Three Rules for Mealtime with Picky Eaters
- No Complaints.
This is by far my favorite rule for mealtime. Complaints are not tolerated, ever. No one is allowed to say that the food looks gross, smells gross, or that they hate it. If it’s a negative comment it must be kept to yourself. (This goes for adults, too!) There are times when there is quite a bit of silence around our table, but that’s not such a bad thing.
Why it works: My kids have a lot of influence over one another. If my daughter says she tried green beans five years ago and hated it, my son automatically hates green beans. If no one gives a negative opinion of the food then less negative opinions are formed. It allows everyone to go into dinner with an open mind and more willingness to try something new.
- Eat it or don’t, it’s up to you.
This one is a bit controversial, but it works amazingly well for us. Some families have the One Bite Rule, some go by the Three Bite Rule, it’s not a one strategy fits all thing here. Our rule is more of a No Bites Necessary Rule. The reason it works so well for us is that it completely ended the dreaded power struggle we were constantly battling. Before I had this rule we found ourselves bargaining, begging, and shouting our way through dinners. No one looked forward to sitting down at the table. Forcing my kids to take a bite of something just wasn’t worth the stress it created. Once we stopped arguing about food, dinner became fun and relaxing again. I always put a little bit of everything from the dinner menu on their plates and they can decide what to do with it. Right away I noticed the kids started paying attention to the food on their plates instead of actively ignoring it. Then the magic happened – they began trying their food without so much as a word from me. Are there times when I throw away perfectly good food? You bet. But there are also times when one of my kids finds out they really like salad or asparagus. Trying new foods is no longer filled with pressure and anxiety, it’s something they actually enjoy doing now.
Why it works: Studies show time and again that a positive atmosphere during mealtime leads to greater food consumption in children, while negative vibes do just the opposite. Plus it can take over twenty exposures to a new food for a child to finally accept it. Forcing my kids to taste something they weren’t ready for was getting us nowhere. It certainly didn’t make them want to eat more of it the next time it was served. I made peace with the fact it was going to take time for them to warm up to new things and I was willing to wait it out. It’s paid off for us because just in the last few months I’ve added green beans, asparagus, broccoli, cauliflower, and salad to the list of things my kids choose to eat for dinner, plus there’s the bonus of no arguments.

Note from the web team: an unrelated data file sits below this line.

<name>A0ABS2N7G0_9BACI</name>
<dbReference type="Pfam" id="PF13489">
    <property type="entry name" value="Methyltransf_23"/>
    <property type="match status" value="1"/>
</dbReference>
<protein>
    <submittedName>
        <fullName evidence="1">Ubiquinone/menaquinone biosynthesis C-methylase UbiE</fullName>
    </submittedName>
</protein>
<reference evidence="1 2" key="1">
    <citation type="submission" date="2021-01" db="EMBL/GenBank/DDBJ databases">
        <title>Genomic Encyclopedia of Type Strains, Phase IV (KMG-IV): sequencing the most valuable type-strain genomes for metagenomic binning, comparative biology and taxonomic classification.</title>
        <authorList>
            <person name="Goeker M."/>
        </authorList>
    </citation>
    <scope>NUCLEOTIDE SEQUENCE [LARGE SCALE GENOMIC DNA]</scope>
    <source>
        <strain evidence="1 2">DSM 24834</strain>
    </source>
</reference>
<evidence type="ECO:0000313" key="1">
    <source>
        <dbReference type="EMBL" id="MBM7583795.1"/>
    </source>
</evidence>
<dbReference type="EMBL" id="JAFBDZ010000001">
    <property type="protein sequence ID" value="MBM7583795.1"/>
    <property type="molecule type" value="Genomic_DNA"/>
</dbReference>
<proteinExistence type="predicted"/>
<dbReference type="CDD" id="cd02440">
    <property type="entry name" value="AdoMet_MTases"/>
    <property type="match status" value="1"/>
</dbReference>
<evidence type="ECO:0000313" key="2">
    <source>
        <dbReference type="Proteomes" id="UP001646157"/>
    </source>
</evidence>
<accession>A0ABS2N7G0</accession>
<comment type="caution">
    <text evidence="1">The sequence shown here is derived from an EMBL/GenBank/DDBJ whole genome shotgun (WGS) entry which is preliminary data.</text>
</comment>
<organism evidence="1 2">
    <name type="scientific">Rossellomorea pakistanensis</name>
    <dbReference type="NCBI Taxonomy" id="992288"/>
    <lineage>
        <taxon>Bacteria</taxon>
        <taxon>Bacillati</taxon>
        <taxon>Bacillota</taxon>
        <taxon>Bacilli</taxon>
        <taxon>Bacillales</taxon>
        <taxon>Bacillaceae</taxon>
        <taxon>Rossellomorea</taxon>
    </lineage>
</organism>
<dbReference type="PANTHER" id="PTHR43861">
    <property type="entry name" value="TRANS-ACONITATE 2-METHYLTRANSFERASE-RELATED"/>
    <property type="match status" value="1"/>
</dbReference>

- No snacks.
In our house this means no snacks allowed two hours before dinner and the kitchen closes after dinner. We eat dinner around 6:15 every night, so the kids get an after school snack between 3:30 and 4:00 then the next thing they eat is dinner. No one has collapsed from hunger yet. At dinner everyone is expected to eat a large enough portion to be comfortably full until bedtime. This took some getting used to but now it’s second nature to all of us. I try to remind my children that it’s okay to feel a little hungry, you don’t need to stop everything and have a snack at the very first sign of hunger.
Why it works: It’s soooo much easier to get kids to try something new when they’re actually hungry. Shutting down the snacks ensures everyone comes to the table ready to eat. Similarly, closing the kitchen after dinner means there’s no opportunity to come back for a snack as soon as the dishes are done. How many times does that happen in your house? I saw a Facebook post last week that said “I wish I was as brave as my 6 year old who sat through dinner without taking a bite then asked my wife for a snack three minutes later.” TRUTH. Cutting out snacks has been a huge help with my fussy eaters.
These are our daily rules that work for my family at mealtime. As I said before, each family is different and there are so many strategies that can be helpful. The important thing is that you decide on your own rules and be consistent. If all else fails you’re welcome to use my dinnertime motto: “You can’t eat your favourite food every day unless you make everything your favourite food.” My kids really hate when I say that. It’s such a Mom Thing to say, isn’t it?
Taken from Our Family Eats which I agree with on many levels. If you’re having problems with your family and getting your children to eat, join some Little Cooks Club classes or join me, Christine Phillips, for family health coaching.